Viola Davis Believes 'Beauty Standards Have Changed': 'Women Are Encouraged to Speak Their Truth a Little Bit More'
Viola Davis is excited that the beauty industry is moving in the right direction.
"I think beauty standards have changed," the actress, 57, told People in a new interview. "I think that what's shifted is that whole idea of mental health being associated with beauty [and] of understanding who we are beyond male desirability."
"It's really a huge part of why I decided to become a part of L'Oreal — that whole statement of 'I'm worth it,'" she added.
The brunette beauty recalled how people would tell her she wasn't "beautiful" in the past. "[You might think] why would you be upset with that? Because beauty is attached with worth and value. And I refuse to believe that I'm not worth it just based on a sort of idea and perception of what people think classical beauty is," she stated.
"What destroyed me was people constantly telling me that I was not beautiful," she said. "Now women are encouraged to speak their truth a little bit more. We see that with sexual assault, with mental illness, with being burnt-out mamas, with following our dreams and our hopes that we have for our lives."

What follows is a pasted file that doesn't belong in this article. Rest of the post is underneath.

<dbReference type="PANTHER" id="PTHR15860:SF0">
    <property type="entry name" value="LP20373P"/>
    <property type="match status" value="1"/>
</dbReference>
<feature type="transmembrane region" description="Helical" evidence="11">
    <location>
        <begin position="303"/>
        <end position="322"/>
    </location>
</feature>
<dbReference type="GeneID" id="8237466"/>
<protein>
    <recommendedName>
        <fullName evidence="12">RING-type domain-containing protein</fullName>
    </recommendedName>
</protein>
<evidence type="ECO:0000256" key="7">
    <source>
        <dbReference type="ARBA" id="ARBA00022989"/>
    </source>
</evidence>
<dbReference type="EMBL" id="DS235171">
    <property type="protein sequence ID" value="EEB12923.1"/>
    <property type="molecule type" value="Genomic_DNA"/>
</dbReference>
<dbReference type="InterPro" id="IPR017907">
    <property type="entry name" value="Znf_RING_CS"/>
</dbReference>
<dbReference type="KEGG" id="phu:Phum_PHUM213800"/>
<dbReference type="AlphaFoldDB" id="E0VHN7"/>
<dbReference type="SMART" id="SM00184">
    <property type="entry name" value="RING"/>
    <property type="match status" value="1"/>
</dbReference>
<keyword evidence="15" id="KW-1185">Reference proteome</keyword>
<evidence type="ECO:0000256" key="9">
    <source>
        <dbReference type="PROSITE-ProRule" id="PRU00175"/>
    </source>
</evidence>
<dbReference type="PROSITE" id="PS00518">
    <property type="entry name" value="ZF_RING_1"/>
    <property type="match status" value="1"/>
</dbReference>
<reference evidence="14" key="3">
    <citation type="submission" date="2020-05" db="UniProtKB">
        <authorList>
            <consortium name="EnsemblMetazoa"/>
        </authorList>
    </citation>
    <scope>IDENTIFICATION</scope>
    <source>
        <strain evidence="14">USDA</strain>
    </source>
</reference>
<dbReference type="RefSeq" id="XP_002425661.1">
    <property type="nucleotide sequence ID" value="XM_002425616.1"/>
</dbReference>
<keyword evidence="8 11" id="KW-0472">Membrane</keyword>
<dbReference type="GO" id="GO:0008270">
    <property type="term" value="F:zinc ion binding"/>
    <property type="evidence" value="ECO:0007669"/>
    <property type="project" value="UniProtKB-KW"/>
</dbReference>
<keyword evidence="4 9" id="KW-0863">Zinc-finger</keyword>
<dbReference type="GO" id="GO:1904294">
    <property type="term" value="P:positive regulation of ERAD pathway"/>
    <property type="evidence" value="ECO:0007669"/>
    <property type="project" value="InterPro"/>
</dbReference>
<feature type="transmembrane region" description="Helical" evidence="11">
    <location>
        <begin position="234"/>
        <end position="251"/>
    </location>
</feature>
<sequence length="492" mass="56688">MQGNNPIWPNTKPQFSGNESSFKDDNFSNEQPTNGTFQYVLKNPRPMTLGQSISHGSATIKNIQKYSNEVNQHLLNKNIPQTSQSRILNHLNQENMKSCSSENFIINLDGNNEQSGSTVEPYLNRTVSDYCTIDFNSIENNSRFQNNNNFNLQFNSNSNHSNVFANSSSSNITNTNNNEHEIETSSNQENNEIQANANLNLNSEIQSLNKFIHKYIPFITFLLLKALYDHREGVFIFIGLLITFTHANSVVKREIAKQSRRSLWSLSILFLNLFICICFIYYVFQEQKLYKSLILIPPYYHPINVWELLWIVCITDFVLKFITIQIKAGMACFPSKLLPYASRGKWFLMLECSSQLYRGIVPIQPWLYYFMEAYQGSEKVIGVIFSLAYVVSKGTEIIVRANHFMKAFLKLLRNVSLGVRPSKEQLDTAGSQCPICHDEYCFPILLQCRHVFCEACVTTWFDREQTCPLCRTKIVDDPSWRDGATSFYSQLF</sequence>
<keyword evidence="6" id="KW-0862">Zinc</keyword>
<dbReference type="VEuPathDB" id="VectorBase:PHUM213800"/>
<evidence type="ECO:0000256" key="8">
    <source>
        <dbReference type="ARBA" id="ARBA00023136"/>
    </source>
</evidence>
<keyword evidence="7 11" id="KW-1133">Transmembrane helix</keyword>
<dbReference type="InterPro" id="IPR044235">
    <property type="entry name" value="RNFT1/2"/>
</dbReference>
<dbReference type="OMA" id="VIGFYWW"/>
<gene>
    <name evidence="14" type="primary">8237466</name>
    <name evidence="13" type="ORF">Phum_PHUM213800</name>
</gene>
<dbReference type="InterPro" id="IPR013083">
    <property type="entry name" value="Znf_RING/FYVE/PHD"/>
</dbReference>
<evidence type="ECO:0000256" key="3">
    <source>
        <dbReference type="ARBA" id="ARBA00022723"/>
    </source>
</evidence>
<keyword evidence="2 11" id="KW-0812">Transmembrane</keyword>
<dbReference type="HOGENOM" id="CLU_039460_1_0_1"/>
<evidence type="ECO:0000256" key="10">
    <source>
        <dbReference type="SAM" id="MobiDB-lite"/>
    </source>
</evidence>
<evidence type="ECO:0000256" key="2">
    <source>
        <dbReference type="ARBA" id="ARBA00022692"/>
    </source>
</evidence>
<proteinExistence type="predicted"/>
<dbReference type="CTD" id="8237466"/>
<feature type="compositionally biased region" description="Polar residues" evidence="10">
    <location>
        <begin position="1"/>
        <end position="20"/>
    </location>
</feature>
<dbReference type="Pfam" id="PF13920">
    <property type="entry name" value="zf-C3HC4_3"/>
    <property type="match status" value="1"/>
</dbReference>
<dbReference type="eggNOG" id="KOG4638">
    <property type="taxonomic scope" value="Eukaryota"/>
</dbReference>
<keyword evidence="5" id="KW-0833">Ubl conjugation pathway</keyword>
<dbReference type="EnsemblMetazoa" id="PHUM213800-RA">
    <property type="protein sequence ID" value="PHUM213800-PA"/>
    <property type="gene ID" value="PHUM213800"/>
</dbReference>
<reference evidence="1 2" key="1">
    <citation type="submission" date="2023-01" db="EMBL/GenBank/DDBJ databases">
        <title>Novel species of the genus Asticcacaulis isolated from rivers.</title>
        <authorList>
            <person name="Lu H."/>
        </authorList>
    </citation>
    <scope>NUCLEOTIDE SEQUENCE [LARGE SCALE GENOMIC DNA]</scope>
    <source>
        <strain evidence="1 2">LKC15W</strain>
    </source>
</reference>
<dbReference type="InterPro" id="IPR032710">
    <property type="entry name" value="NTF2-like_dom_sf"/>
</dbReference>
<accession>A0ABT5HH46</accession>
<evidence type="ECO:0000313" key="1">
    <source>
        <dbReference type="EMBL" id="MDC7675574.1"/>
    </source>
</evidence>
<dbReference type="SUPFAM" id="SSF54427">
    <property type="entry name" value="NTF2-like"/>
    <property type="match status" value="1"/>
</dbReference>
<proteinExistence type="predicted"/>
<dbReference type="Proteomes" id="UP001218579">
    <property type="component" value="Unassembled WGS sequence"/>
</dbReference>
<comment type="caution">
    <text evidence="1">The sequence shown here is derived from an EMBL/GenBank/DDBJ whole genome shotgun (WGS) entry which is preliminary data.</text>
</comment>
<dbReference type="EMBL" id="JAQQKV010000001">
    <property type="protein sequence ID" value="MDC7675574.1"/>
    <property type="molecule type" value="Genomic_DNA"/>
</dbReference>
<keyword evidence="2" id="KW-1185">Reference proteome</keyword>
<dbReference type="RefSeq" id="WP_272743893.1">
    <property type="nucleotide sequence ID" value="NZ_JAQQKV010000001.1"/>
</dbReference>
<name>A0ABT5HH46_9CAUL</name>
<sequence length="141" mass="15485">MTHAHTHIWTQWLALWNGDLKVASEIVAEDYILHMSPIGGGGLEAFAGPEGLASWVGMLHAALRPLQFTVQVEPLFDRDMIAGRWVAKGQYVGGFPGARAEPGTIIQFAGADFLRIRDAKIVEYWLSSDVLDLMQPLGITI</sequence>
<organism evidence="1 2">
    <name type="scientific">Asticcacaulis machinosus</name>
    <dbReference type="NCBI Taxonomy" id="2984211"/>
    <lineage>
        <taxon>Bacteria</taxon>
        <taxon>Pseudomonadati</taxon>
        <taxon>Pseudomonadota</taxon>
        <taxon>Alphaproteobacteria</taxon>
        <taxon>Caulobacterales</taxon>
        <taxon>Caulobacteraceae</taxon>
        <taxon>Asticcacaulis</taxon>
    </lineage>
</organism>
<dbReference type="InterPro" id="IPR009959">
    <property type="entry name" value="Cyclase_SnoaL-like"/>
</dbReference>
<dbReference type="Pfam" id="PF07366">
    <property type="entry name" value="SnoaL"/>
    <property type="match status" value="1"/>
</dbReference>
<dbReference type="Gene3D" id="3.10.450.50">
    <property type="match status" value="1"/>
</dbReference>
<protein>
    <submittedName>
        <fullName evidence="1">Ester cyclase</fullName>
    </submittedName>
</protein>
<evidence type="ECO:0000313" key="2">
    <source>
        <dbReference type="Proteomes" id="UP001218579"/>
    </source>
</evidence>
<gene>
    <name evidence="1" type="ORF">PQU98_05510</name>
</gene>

The Air star insisted that no one wanted to share how they really felt, but now she wants to be a good role model for her daughter.
"Back in the day, we hid our pain behind perfectly applied lipstick and wax floors. Now we don't do that anymore. We're saying this is who we are, beyond the makeup and the hair. I see that. I see that with my daughter's generation," she said.
"I told my daughter this morning that she has to have a love affair with herself. That she is indeed the love of her life. I said, 'I love you, but it's not me, it's not some boy. At the end of the day, you can't disappoint yourself. You have to advocate for yourself. You have to show up for her.' And it's not just spa treatments and a glass of wine," she continued of her tot. " 'It's in showing up when someone hurts you. Creating boundaries and when someone crosses it. Show up for yourself.' No one ever taught me that. I felt loving myself was being conceited. No, that's right."